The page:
05. November 2015

Factor XIIIa: novel target for anticoagulation?

by Alisa Wolberg (University of North Carolina at Chapel Hill, USA)

Venous thrombosis/thromboembolism is a major public health crisis.
Among cardiovascular cases of death, venous thrombosis/thromboembolism (VTE) is the third most common after coronary heart disease and ischaemic stroke. Estimates suggest VTE is responsible for more than 500,000 deaths in both the European Union and United States every year.1 Venous obstruction causes venous valve damage and valvular incompetence, incomplete recanalization impedes venous outflow, and thrombi may dislodge and travel to the lungs, resulting in pulmonary embolism. Even with treatment, 30-50% of VTE patients develop recurrent VTE or suffer debilitating long-term morbidity including chronic pain, edema, and intractable venous leg ulcers (so-called “post-thrombotic syndrome”) or chronic pulmonary hypertension.2-4    

VTE is triggered by intravascular activation of coagulation resulting in thrombin-mediated intraluminal fibrin deposition (reviewed in 4). Red blood cells (RBCs) become incorporated into the fibrin network, and undergo consolidation as the thrombus contracts. This process culminates in the production of a fibrin- and RBC-rich thrombus characteristic of venous thrombi.

Current methods of anticoagulation to reduce VTE target plasma procoagulant activity via broad (e.g., vitamin K antagonists that reduce the circulating levels of γ-carboxylated clotting factors) or specific (e.g., new/direct oral anticoagulants that target factor Xa or thrombin) approaches. However, treatment with vitamin K antagonists requires frequent monitoring, and both traditional and newer anticoagulants carry a significant risk of catastrophic bleeding.4 Efforts to understand the pathophysiology of VTE and develop new approaches to safely reduce VTE are highly clinically significant.

Factor XIII(a) crosslinking of fibrin α-chains mediates RBC retention in venous thrombi, and consequently, thrombus size. Factor XIII (FXIII) is a protransglutaminase that, once activated to FXIIIa, crosslinks fibrin and other proteins to the clot. We recently investigated the contribution of FXIII to clot formation and found that FXIIIa activity is a major determinant of both clot RBC content and clot size.5,6 Briefly, we observed that in the absence of plasma FXIII, RBCs are extruded from contracting human whole blood clots, resulting in the production of small clots.5 These observations were consistent with the “excessive red cell fallout” reported many years ago in a study of a family with congenital FXIII deficiency7, and suggested a previously-unrecognized role for FXIII(a) in mediating clot composition.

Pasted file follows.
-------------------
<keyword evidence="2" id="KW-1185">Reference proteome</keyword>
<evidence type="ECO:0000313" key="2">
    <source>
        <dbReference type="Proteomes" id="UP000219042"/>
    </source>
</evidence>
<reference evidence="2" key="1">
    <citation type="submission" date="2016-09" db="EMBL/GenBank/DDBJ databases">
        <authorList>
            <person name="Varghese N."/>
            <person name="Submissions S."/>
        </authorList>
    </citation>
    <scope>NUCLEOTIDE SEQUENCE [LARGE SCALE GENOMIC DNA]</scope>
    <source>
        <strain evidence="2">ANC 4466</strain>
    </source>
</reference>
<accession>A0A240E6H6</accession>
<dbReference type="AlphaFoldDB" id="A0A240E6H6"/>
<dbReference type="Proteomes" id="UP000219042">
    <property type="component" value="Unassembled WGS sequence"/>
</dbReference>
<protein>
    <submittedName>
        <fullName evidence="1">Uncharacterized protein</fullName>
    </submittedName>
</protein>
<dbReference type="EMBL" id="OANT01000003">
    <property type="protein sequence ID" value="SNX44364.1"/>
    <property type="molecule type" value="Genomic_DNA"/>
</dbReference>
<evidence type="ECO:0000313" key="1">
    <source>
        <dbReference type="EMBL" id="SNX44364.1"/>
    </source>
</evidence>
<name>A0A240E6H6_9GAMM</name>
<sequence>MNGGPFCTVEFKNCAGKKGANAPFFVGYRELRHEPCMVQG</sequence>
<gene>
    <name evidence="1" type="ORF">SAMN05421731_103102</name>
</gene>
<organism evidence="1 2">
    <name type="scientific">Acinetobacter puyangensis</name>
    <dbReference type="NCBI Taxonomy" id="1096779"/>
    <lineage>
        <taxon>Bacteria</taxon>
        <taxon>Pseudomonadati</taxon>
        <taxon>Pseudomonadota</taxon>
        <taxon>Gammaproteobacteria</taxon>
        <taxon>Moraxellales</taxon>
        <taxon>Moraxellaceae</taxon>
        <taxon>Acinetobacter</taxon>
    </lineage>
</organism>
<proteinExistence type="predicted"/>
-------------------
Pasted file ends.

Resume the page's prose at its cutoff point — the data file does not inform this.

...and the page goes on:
Since whole blood clots from mice with full or even partial (heterozygous) deficiency of the FXIII catalytic A subunit show similarly increased extrusion of RBCs during clot contraction5, these mice provided an experimental model to investigate the contribution of FXIII to VTE in vivo. Following inferior vena cava ligation, thrombi from FXIII-deficient mice had lower RBC content and were smaller than thrombi from WT mice5, indicating that FXIII contributes to venous thrombus formation in vivo. Interestingly, mice carrying alanine mutations in fibrinogen residues γ390-396 (Fibγ390-396A mice)8 exhibit decreased binding of FXIII to fibrinogen, delayed FXIII activation, and delayed fibrin crosslinking, and phenocopied FXIII-deficient mice, producing smaller venous thrombi with reduced RBC content.5 These data demonstrate the importance of FXIII localization on fibrinogen for normal FXIII activation and fibrin crosslinking, and indicate that disrupting FXIII-fibrinogen interactions reduces RBC retention in clots and clot size.5

More recently, we found that FXIIIa does not directly crosslink RBCs to the clot, but rather, promotes RBC retention via its effects on the fibrin network. During coagulation, FXIIIa crosslinks residues in the fibrin(ogen) γ- and α-chains, increasing clot biochemical and biophysical stability. Using recombinant fibrinogen variants that lack γ- or α-chain crosslinking residues and FXIIIa inhibitor concentrations that preferentially block formation of α-chain-rich high-molecular weight crosslinked species but not γ-γ dimers, we showed that the effect of FXIIIa on RBC retention is mediated by its ability to crosslink fibrin α-chains.6 Together, these findings reveal a previously undescribed role for FXIII-fibrinogen interactions in VTE, and suggest the FXIII(a)-fibrinogen axis is a novel therapeutic target for reducing VTE.